European Spine Journal

, Volume 21, Issue 11, pp 2300–2305 | Cite as

Minimally invasive transforaminal lumber interbody fusion and degenerative lumbar spine disease

  • Antonio TsahtsarlisEmail author
  • Martin Wood
Original Article



The purpose of this study was to assess the clinical and radiological outcomes of minimally invasive transforaminal lumbar interbody fusion (MI-TLIF) surgery for degenerative lumbar spine disease.


A prospective analysis of 34 consecutive patients who underwent a MI-TLIF using image guidance between July 2008 and November 2010. The patient group comprised 19 males and 15 females (mean age 56), 23 of whom had undergone additional reduction of spondylolisthesis. All patients underwent post-operative CT imaging to assess pedicle screw, cage placement and fusion at 6 months. Oswestry Disability Index (ODI) scores were recorded pre-operatively and at 6-month follow up.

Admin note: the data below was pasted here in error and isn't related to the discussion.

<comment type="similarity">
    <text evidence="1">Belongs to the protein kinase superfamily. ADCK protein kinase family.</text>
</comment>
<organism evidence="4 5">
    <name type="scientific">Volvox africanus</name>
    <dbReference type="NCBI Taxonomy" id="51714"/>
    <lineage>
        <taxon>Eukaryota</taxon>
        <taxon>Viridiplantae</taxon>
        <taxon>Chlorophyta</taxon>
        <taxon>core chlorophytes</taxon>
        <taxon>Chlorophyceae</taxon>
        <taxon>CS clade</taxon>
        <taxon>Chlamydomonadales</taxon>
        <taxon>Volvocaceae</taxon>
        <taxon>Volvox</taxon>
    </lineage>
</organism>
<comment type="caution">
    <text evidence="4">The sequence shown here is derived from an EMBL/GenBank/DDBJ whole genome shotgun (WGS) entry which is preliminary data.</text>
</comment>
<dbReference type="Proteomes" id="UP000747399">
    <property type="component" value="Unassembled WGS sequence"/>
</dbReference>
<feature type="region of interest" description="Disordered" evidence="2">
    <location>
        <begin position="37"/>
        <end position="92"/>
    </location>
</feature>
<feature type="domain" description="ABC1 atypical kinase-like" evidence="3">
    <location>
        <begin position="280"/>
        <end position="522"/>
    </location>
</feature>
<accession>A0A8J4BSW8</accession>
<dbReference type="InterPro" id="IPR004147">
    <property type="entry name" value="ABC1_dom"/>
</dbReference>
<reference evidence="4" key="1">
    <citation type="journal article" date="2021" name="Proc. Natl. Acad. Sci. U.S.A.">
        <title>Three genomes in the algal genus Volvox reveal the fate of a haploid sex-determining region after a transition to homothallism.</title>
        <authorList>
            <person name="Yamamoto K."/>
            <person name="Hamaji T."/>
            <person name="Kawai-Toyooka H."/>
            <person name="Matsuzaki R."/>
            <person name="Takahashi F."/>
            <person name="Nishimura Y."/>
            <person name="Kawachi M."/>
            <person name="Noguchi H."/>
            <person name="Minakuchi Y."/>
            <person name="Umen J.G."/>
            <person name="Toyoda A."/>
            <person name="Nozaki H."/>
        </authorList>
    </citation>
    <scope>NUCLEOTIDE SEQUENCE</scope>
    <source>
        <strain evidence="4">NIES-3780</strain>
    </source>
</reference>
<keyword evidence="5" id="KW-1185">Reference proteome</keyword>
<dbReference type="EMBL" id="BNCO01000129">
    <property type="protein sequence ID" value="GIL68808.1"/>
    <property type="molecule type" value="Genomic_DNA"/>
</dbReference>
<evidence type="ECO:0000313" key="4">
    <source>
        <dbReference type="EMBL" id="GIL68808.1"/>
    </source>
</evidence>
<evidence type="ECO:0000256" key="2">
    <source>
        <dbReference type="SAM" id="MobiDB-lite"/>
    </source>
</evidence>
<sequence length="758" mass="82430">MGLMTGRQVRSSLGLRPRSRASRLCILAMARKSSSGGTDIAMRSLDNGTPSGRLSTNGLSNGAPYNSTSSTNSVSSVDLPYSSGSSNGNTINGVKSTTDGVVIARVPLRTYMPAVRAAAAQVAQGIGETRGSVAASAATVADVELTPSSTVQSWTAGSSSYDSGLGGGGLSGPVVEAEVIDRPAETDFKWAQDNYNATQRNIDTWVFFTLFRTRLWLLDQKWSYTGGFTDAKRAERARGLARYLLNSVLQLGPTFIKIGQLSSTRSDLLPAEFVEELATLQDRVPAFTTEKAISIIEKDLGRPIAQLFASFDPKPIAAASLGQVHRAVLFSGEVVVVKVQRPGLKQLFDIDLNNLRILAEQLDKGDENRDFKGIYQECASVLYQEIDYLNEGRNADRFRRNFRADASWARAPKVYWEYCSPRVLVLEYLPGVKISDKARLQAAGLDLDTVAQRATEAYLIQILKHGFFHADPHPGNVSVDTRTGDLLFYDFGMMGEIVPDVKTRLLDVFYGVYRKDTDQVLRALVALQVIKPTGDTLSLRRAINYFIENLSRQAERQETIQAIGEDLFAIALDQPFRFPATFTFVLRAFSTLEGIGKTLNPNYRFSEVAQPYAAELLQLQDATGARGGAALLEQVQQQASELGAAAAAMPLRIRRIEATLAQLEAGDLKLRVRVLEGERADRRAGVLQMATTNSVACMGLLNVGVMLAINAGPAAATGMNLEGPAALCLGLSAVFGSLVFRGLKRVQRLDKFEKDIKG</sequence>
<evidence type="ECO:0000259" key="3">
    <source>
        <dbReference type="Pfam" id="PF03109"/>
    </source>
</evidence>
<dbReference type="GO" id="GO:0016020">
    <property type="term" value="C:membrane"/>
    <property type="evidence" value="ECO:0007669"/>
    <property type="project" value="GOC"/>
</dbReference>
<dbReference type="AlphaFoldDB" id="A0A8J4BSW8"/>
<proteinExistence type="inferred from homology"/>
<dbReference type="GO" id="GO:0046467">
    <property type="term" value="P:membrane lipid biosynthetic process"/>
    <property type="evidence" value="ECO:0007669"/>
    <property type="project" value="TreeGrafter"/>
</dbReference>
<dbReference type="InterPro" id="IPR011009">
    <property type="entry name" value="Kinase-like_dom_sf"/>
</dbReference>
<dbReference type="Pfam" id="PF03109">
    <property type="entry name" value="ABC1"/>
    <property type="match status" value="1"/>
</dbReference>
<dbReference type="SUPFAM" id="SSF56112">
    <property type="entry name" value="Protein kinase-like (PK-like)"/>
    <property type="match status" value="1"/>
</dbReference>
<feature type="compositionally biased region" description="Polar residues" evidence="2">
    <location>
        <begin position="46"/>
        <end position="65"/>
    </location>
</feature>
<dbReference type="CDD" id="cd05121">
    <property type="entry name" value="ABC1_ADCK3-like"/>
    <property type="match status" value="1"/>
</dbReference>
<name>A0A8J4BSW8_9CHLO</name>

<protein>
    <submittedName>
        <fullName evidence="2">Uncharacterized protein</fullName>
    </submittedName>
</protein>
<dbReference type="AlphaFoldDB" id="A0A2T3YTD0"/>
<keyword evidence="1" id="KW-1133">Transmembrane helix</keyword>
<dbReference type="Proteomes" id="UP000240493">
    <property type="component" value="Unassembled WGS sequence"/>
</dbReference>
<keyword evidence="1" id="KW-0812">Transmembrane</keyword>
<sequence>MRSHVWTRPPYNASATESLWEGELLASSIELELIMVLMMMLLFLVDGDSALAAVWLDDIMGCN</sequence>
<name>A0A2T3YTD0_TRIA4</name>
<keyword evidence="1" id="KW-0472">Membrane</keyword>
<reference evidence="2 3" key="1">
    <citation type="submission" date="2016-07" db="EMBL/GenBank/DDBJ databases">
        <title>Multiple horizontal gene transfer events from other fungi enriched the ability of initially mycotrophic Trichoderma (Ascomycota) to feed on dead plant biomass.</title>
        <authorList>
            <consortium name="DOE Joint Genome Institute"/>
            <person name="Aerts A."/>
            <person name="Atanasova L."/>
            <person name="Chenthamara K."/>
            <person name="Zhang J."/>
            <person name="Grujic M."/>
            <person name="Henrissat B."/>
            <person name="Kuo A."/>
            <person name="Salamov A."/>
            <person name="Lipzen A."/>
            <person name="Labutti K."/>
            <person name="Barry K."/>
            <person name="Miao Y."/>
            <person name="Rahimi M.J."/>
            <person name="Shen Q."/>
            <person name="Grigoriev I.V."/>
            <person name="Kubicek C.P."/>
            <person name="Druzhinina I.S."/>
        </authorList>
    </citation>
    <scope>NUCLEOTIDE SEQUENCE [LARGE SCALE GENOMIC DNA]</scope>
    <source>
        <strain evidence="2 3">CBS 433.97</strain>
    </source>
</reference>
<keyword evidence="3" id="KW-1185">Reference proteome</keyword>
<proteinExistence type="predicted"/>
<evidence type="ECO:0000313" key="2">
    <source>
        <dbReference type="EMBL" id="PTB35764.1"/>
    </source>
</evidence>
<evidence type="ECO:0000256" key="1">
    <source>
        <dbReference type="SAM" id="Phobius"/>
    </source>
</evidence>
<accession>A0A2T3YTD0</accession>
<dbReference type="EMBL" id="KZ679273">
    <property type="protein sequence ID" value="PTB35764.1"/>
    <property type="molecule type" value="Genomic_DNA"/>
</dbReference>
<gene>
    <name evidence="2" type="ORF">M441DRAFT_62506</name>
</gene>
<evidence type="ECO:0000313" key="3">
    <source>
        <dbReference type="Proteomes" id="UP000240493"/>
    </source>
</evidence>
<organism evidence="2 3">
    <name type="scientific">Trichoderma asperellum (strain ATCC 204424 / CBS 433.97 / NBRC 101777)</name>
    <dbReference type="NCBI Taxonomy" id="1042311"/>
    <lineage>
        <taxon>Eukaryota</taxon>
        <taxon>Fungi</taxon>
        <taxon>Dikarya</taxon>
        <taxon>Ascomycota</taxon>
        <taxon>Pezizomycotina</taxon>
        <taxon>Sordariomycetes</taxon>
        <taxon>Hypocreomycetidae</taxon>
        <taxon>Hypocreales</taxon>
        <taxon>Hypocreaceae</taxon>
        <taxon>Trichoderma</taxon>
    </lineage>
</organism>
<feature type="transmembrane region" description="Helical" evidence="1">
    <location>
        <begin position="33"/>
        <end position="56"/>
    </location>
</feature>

33/34 (97.1 %) patients showed evidence of fusion at 6 months with a mean improvement of 27 on ODI scores. The mean length of hospital stay was 4 days. The mean operative time was 173 min.

Complications observed

1/34 (2.9 %) suffered a pulmonary embolism and 1/34 (2.9 %) patients developed transient nerve root pain post-operatively. There were no occurrences of infection and no post-operative CSF leaks.


MI-TLIF offers patients a safe and effective surgical treatment option to treat degenerative lumbar spine disease.


Transforaminal lumbar interbody fusion Minimally invasive spine surgery 


Conflict of interest



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Copyright information

© Springer-Verlag 2012

Authors and Affiliations

  1. 1.Brisbane Clinical Neuroscience CentreThe Mater Private Hospital BrisbaneBrisbaneAustralia
  2. 2.The Mater Neuroscience CentreSuite 5.02 Mater Private ClinicSouth BrisbaneAustralia

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